Despite success in the corporate world, Taylors Lakes’ Androulla Sakkas felt “consumed” by work.

She tells Ben Cameron she took the plunge with a new venture back in 2011, helping people build their businesses while improving their personal lives.


How long have you called Brimbank home?

I grew up in Sunshine, and then got married and bought a block of land in Taylors Lakes.

Back then, there were no roads, nothing.

We started from scratch and built the house back in 1998.

I just think I’m very lucky to be in that area; it’s very family oriented.


You must have seen a lot of change in that time in Sunshine too?

Especially the Harvester area, huge changes, like the new library, I wish we had those kind of facilities when I was young.

When I grew up, it was very European; it’s all changing.

My parents still live in Sunshine.


You’ve made a name for yourself helping local businesses find their feet; how did you get into that?

I worked for Toyota in Port Melbourne for 14 years.

But then I thought ‘what’s next?’; I decided I wanted to go into business myself, helping small business owners.

I see a lot of small businesses fail.

I tell them you’ve got to be persistent, and consistent in what you do.


Was it a steep learning curve at first?

I didn’t know how to network; I didn’t realise you had to network.

The first year was solid networking, getting to know people, back in 2011.


You also host local business breakfasts?

Yep, helping those who are burnt out (with work), who are working from nine until late.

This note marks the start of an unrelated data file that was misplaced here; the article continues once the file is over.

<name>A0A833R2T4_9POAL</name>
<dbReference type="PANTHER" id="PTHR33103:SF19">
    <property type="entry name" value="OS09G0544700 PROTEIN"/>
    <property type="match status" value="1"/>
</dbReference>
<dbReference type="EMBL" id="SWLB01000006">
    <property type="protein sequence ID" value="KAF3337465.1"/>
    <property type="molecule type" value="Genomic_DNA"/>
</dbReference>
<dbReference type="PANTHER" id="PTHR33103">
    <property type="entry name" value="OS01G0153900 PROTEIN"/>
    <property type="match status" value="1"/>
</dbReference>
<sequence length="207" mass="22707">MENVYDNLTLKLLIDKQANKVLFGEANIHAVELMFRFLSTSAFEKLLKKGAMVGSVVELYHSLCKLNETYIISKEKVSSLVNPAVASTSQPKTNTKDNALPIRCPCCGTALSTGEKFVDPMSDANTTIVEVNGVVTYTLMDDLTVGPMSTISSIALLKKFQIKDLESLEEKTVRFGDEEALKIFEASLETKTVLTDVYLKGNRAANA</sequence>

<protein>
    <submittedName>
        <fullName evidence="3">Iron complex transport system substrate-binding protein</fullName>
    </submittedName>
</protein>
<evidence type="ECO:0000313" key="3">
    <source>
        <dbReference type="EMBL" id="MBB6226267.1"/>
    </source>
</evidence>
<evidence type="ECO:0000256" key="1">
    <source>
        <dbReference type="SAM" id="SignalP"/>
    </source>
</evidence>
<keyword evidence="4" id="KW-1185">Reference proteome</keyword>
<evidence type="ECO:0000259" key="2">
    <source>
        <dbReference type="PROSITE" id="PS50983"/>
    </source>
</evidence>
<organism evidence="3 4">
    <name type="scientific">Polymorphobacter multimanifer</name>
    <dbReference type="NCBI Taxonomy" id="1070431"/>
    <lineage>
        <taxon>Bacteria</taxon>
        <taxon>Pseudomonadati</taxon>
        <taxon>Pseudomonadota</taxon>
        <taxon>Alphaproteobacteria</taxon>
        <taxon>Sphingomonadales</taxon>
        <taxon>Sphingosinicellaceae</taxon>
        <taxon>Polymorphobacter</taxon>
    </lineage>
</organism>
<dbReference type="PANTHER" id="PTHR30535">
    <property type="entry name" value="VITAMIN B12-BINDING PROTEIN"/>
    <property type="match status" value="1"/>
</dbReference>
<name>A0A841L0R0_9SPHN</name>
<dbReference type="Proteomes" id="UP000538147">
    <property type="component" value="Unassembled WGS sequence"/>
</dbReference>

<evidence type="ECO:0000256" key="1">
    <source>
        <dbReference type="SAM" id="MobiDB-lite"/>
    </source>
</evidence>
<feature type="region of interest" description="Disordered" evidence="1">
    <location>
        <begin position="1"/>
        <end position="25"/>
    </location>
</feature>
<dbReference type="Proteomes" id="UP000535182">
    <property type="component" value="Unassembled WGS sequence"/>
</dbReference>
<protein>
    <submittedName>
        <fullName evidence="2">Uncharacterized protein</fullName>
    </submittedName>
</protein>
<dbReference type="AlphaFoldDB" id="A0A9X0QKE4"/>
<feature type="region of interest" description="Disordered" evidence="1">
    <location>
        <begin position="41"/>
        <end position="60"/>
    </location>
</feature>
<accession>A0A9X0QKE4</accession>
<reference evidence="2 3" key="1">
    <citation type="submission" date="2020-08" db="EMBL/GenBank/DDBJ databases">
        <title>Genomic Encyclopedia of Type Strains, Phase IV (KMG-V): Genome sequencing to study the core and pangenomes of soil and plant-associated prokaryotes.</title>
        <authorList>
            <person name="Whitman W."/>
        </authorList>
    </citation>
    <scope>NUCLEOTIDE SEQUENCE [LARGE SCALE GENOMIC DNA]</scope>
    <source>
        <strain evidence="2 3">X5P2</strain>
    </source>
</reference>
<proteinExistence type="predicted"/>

Can you relate to that?

That happened to me.

I loved working in corporate at an executive level (at Toyota), but sometimes it consumed me and it actually affected my family, to some degree.

I was always wanting to do more.

It got to a point where I realised my husband needed support with the kids, I had to ask myself ‘why am I doing this? How can I keep doing what I love in another environment in another way’, which is how my business evolved.

Coming home late, it took me an hour to an hour-and-a-half to get home; you’d be agitated.

I had to look at my personal life and work out what I had to change about it.

I was very fortunate to have a supportive husband who said to go out and do it, and I’ll support you.

I was 38; that’s when I thought ‘I don’t want to wait until I’m 40 to make this big leap’ – that was my big call.


How has it changed you as a person?

I also do speaking events, I’ve spoken to up to 100 women.

I loved it. I didn’t go into business thinking I’d become a public speaker; it wasn’t my thing, but there was a demand for it.

I want to be able to do more of those things, touch more people’s lives.

I know through helping people with their business I’m also affecting their personal lives.


How do you spend your downtime then?

I go and watch my boys’ play footy (with Taylors Lakes).

I do yell, and encourage, you can’t just sit there and not yell, but that’s my time out.

Sundays is my day to be with the kids, I don’t really have any other hobbies. I love networking, meeting new people.

I’m always there watching them play footy.